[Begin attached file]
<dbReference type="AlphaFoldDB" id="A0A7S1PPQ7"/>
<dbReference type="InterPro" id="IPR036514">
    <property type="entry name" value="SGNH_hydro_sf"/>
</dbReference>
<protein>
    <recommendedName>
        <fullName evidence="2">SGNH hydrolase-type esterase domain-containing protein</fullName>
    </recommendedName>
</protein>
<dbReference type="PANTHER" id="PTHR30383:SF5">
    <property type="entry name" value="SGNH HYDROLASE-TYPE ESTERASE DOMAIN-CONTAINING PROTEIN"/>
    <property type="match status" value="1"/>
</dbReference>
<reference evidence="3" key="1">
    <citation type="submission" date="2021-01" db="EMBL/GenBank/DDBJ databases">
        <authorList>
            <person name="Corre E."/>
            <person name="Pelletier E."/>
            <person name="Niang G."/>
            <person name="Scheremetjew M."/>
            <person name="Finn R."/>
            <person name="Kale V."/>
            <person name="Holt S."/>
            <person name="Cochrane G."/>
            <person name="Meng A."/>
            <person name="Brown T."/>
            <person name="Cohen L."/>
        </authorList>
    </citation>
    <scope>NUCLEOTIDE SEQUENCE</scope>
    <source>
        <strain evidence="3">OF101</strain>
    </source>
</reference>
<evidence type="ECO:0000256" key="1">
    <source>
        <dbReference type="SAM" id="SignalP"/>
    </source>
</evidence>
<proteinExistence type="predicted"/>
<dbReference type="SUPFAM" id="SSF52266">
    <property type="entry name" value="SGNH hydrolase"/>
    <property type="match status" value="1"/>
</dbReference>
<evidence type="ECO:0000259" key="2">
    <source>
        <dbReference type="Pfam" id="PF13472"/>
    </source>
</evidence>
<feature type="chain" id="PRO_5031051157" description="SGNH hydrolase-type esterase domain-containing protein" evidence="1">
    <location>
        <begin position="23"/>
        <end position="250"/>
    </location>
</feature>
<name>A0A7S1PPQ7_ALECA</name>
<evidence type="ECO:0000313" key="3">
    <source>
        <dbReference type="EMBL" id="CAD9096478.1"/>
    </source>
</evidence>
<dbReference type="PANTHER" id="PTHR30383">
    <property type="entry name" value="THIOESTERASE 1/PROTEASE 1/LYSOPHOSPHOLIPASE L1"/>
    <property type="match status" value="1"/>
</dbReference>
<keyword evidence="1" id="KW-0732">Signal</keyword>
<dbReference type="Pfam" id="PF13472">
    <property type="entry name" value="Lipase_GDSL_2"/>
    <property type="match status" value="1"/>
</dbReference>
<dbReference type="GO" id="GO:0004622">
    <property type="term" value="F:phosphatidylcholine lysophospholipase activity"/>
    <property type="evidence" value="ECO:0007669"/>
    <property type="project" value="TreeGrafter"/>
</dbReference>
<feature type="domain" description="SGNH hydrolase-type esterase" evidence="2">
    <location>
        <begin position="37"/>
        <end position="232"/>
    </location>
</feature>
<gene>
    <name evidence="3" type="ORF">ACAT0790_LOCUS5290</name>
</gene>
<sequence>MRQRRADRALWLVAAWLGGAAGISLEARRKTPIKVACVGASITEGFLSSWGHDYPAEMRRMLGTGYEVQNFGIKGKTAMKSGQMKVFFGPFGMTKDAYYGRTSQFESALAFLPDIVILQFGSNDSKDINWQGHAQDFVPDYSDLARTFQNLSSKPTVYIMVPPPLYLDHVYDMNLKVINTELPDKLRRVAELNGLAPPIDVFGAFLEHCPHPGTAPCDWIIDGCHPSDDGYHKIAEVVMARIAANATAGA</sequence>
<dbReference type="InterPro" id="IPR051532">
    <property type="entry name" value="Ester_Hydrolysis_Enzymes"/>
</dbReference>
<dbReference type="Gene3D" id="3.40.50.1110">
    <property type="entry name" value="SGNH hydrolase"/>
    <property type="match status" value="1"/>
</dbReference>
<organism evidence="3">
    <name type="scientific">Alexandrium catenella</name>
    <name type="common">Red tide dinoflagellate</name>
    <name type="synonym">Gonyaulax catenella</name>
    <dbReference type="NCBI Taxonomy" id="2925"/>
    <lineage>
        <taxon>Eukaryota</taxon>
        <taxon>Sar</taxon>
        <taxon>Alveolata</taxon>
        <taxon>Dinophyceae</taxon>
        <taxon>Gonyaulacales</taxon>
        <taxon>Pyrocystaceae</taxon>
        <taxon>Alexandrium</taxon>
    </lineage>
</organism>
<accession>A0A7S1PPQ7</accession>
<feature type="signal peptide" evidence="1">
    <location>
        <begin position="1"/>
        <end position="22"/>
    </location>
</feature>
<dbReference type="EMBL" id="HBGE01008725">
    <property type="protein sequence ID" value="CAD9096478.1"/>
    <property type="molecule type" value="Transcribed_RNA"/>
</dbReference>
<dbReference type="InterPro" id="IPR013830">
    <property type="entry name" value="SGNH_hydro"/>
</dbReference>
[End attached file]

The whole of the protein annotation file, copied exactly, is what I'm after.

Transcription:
<dbReference type="AlphaFoldDB" id="A0A7S1PPQ7"/>
<dbReference type="InterPro" id="IPR036514">
    <property type="entry name" value="SGNH_hydro_sf"/>
</dbReference>
<protein>
    <recommendedName>
        <fullName evidence="2">SGNH hydrolase-type esterase domain-containing protein</fullName>
    </recommendedName>
</protein>
<dbReference type="PANTHER" id="PTHR30383:SF5">
    <property type="entry name" value="SGNH HYDROLASE-TYPE ESTERASE DOMAIN-CONTAINING PROTEIN"/>
    <property type="match status" value="1"/>
</dbReference>
<reference evidence="3" key="1">
    <citation type="submission" date="2021-01" db="EMBL/GenBank/DDBJ databases">
        <authorList>
            <person name="Corre E."/>
            <person name="Pelletier E."/>
            <person name="Niang G."/>
            <person name="Scheremetjew M."/>
            <person name="Finn R."/>
            <person name="Kale V."/>
            <person name="Holt S."/>
            <person name="Cochrane G."/>
            <person name="Meng A."/>
            <person name="Brown T."/>
            <person name="Cohen L."/>
        </authorList>
    </citation>
    <scope>NUCLEOTIDE SEQUENCE</scope>
    <source>
        <strain evidence="3">OF101</strain>
    </source>
</reference>
<evidence type="ECO:0000256" key="1">
    <source>
        <dbReference type="SAM" id="SignalP"/>
    </source>
</evidence>
<proteinExistence type="predicted"/>
<dbReference type="SUPFAM" id="SSF52266">
    <property type="entry name" value="SGNH hydrolase"/>
    <property type="match status" value="1"/>
</dbReference>
<evidence type="ECO:0000259" key="2">
    <source>
        <dbReference type="Pfam" id="PF13472"/>
    </source>
</evidence>
<feature type="chain" id="PRO_5031051157" description="SGNH hydrolase-type esterase domain-containing protein" evidence="1">
    <location>
        <begin position="23"/>
        <end position="250"/>
    </location>
</feature>
<name>A0A7S1PPQ7_ALECA</name>
<evidence type="ECO:0000313" key="3">
    <source>
        <dbReference type="EMBL" id="CAD9096478.1"/>
    </source>
</evidence>
<dbReference type="PANTHER" id="PTHR30383">
    <property type="entry name" value="THIOESTERASE 1/PROTEASE 1/LYSOPHOSPHOLIPASE L1"/>
    <property type="match status" value="1"/>
</dbReference>
<keyword evidence="1" id="KW-0732">Signal</keyword>
<dbReference type="Pfam" id="PF13472">
    <property type="entry name" value="Lipase_GDSL_2"/>
    <property type="match status" value="1"/>
</dbReference>
<dbReference type="GO" id="GO:0004622">
    <property type="term" value="F:phosphatidylcholine lysophospholipase activity"/>
    <property type="evidence" value="ECO:0007669"/>
    <property type="project" value="TreeGrafter"/>
</dbReference>
<feature type="domain" description="SGNH hydrolase-type esterase" evidence="2">
    <location>
        <begin position="37"/>
        <end position="232"/>
    </location>
</feature>
<gene>
    <name evidence="3" type="ORF">ACAT0790_LOCUS5290</name>
</gene>
<sequence>MRQRRADRALWLVAAWLGGAAGISLEARRKTPIKVACVGASITEGFLSSWGHDYPAEMRRMLGTGYEVQNFGIKGKTAMKSGQMKVFFGPFGMTKDAYYGRTSQFESALAFLPDIVILQFGSNDSKDINWQGHAQDFVPDYSDLARTFQNLSSKPTVYIMVPPPLYLDHVYDMNLKVINTELPDKLRRVAELNGLAPPIDVFGAFLEHCPHPGTAPCDWIIDGCHPSDDGYHKIAEVVMARIAANATAGA</sequence>
<dbReference type="InterPro" id="IPR051532">
    <property type="entry name" value="Ester_Hydrolysis_Enzymes"/>
</dbReference>
<dbReference type="Gene3D" id="3.40.50.1110">
    <property type="entry name" value="SGNH hydrolase"/>
    <property type="match status" value="1"/>
</dbReference>
<organism evidence="3">
    <name type="scientific">Alexandrium catenella</name>
    <name type="common">Red tide dinoflagellate</name>
    <name type="synonym">Gonyaulax catenella</name>
    <dbReference type="NCBI Taxonomy" id="2925"/>
    <lineage>
        <taxon>Eukaryota</taxon>
        <taxon>Sar</taxon>
        <taxon>Alveolata</taxon>
        <taxon>Dinophyceae</taxon>
        <taxon>Gonyaulacales</taxon>
        <taxon>Pyrocystaceae</taxon>
        <taxon>Alexandrium</taxon>
    </lineage>
</organism>
<accession>A0A7S1PPQ7</accession>
<feature type="signal peptide" evidence="1">
    <location>
        <begin position="1"/>
        <end position="22"/>
    </location>
</feature>
<dbReference type="EMBL" id="HBGE01008725">
    <property type="protein sequence ID" value="CAD9096478.1"/>
    <property type="molecule type" value="Transcribed_RNA"/>
</dbReference>
<dbReference type="InterPro" id="IPR013830">
    <property type="entry name" value="SGNH_hydro"/>
</dbReference>